US 4973810 A
The package for use in a microwave oven includes an expandable paper bag transparent to microwave energy having a susceptor path fixedly associated with one side wall thereof and a patch of microwave reflective material fixedly associated with the opposite side wall, so that when the package is placed in a microwave oven with the susceptor patch lowermost and the microwave reflective patch uppermost, the upper patch reflects at least some microwave energy so as to reduce the amount of microwave bombardment in the upper regions of the paper bag. In this way, the kernels of corn that have been popped and underlie the upper patch are less likely to be scorched.
1. A single cell bag containing therein popcorn kernels to be popped in a microwave oven, the bag being of flexible material generally transparent to microwave energy, the bag comprising lower and upper face walls, at least some of said kernels initially resting on said lower face wall, lower and upper side pleats, said lower face wall extending between the lower edges of said lower pleats and said upper face wall extending between the upper edges of said upper pleats, a first patch integrally associated with said lower face wall for converting at least some microwave energy to thermal energy, and a second patch integrally associated with said upper face wall for reflecting at least some microwave energy and said second patch being movable upwardly with said upper face wall as said pleats permit said bag to expand upwardly due to the popping of at least some of said kernels at a lower level in said bag where the temperature is relatively high due to heat supplied by said first patch, at least some of the popped kernels rising to an upper level where the temperature is lower due to the reflective action of said second patch.
2. A single cell bag in accordance with claim 1 in which said second patch is larger than said first patch.
3. A single cell bag in accordance with claim 2 in which said second patch is coextensive with portions of said upper pleats.
4. A package for use in a microwave oven comprising an expandable bag of flexible material generally transparent to microwave energy and having an interior constituting a single cell, said bag having lower and upper sides and said bag including upper and lower side pleats extending between said lower and upper sides, a first patch adjacent the lower side of said bag for converting at least some microwave energy to thermo energy, a second patch adjacnet the upper side of said bag for reflecting at least some microwave energy, at least a major portion of said second patch being vertically aligned with at least a major portion of said first patch when said package is placed in a microwave oven with said lower side and said first patch lowermost and said upper side and said second patch uppermost and in which said second patch is larger than said first patch, said second patch including an upper panel extending transversely between the upper edges of said upper side pleats and additional panels extending downwardly to said lower side pleats, said first patch being associated only with the lower side of said bag and said second patch being larger than said first patch.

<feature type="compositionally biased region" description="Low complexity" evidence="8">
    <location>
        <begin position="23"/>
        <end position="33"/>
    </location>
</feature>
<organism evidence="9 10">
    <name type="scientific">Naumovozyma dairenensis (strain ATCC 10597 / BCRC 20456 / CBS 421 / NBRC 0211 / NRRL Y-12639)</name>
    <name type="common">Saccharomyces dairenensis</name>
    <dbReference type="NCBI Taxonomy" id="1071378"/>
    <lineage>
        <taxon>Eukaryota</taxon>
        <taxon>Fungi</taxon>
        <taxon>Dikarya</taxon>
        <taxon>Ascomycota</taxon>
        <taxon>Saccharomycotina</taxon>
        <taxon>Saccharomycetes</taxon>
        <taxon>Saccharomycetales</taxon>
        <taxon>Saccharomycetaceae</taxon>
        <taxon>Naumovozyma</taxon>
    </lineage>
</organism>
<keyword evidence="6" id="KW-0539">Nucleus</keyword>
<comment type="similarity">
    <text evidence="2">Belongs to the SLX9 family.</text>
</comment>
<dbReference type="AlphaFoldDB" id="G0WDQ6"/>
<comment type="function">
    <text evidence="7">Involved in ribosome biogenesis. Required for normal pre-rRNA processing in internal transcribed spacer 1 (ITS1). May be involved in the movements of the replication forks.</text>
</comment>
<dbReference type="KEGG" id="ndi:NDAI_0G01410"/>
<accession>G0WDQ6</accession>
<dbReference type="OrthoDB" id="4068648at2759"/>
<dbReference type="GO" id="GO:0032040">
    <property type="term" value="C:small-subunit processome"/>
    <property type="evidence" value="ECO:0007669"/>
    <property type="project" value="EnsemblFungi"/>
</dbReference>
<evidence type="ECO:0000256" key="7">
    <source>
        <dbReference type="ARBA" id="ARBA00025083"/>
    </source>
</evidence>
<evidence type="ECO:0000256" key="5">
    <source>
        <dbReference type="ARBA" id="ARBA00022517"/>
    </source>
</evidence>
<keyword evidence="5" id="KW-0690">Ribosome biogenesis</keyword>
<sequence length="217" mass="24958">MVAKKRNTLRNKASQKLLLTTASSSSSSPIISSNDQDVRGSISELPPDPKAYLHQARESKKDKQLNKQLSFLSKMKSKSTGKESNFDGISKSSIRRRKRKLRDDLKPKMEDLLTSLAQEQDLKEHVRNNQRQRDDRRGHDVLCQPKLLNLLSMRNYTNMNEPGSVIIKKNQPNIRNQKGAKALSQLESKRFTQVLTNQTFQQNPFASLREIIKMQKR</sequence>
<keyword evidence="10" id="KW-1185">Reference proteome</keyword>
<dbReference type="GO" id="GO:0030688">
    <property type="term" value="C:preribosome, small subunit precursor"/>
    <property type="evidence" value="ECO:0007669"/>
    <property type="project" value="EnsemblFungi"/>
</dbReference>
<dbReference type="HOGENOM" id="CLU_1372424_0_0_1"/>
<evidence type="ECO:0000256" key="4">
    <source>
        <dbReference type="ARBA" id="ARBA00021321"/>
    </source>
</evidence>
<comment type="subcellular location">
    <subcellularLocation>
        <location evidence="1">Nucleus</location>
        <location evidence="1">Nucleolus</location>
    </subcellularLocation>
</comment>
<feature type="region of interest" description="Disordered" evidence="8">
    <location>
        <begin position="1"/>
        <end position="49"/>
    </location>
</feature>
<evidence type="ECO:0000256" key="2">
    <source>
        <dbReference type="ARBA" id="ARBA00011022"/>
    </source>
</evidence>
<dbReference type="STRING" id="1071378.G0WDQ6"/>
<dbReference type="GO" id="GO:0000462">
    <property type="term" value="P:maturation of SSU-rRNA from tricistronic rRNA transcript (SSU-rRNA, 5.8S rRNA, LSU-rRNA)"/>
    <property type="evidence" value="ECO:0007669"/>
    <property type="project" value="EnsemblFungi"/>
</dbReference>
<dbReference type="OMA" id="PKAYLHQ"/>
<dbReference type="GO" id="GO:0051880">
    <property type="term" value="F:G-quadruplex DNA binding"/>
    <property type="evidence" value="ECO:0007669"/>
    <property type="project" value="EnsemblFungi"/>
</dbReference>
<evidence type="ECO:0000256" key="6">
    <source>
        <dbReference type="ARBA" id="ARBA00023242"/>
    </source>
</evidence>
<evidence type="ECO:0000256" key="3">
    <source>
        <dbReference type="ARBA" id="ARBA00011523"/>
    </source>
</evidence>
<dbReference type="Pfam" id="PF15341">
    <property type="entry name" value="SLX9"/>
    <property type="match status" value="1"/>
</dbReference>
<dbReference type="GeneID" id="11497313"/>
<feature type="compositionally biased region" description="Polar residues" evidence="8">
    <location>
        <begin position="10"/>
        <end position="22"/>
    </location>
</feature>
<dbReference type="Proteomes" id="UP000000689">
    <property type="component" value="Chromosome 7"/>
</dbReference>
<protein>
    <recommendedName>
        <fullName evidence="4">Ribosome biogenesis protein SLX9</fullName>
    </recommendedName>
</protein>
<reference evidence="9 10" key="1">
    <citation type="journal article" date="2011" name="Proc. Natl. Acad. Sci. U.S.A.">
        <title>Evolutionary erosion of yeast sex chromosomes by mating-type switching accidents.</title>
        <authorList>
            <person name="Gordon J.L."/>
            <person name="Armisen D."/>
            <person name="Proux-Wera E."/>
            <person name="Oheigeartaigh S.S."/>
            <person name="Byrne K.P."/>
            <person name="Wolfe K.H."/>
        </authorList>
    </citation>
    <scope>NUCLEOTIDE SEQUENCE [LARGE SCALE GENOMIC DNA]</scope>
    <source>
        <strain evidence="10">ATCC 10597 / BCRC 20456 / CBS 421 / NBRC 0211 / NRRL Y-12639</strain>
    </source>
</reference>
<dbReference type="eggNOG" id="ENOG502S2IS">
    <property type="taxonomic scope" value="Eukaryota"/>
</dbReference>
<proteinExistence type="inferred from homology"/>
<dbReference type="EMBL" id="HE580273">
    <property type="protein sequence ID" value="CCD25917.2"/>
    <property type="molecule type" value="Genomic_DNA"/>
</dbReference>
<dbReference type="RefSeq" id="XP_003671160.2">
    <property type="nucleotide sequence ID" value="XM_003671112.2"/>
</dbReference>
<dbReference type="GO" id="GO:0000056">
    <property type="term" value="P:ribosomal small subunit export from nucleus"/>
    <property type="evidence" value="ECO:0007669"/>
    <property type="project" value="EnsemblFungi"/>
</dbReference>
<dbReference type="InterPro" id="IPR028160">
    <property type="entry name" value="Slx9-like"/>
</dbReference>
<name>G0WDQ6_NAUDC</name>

1. Field of the Invention
This invention relates generally to the popping of popcorn kernels with microwave energy, and pertains more particularly to a method and paper bag package utilizing a susceptor patch and microwave shield.
2. Description of the Prior Art
Generally speaking, shielding is not new as far as microwave cooking is concerned. For instance, U.S. Pat. No. 4,626,641 granted on Dec. 2, 1986 to Richard K. Brown for "FRUIT AND MEAT PIE MICROWAVE CONTAINER AND METHOD" discloses the shielding of the bottom and sides of a paperboard insert containing a food product. A microwave interactive layer or susceptor medium is located above the food for the purpose of converting microwave energy into heat in order to brown and crisp the surface of the food contained in the insert. The patented container is intended to be used for refrigerated or frozen foods, but would be unsuitable for popping popcorn.